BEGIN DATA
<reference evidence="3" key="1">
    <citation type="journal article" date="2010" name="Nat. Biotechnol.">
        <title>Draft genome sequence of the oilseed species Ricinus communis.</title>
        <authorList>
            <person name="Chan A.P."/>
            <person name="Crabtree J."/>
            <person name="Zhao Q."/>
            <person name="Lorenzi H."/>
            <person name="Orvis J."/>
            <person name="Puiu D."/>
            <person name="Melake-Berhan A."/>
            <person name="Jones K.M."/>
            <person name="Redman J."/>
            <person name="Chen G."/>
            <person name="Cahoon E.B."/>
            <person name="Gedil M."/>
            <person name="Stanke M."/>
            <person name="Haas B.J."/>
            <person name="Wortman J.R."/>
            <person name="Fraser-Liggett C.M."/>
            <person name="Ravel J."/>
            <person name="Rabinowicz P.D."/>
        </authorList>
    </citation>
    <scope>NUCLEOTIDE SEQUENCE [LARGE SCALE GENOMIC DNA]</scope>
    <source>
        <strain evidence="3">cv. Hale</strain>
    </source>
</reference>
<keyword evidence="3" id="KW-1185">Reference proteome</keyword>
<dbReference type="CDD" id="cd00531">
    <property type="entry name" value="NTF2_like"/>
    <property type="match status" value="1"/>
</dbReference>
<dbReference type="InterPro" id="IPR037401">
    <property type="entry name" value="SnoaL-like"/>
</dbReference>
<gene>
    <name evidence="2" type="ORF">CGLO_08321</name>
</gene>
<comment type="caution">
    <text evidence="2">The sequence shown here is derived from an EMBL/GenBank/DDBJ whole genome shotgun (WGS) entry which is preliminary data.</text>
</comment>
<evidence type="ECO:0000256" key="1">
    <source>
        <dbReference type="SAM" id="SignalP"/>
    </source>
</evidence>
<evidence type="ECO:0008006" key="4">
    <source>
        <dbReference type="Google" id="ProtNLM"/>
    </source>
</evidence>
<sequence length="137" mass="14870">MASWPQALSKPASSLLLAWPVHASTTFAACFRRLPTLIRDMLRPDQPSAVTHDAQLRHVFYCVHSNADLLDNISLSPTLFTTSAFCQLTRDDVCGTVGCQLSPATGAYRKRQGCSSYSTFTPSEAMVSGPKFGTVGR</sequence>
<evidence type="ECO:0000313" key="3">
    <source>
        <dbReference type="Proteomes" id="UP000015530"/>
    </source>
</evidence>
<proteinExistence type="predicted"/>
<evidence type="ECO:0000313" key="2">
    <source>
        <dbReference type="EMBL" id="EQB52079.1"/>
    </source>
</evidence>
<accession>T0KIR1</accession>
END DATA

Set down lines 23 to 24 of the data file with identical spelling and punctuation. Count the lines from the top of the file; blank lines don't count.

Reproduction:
        </authorList>
    </citation>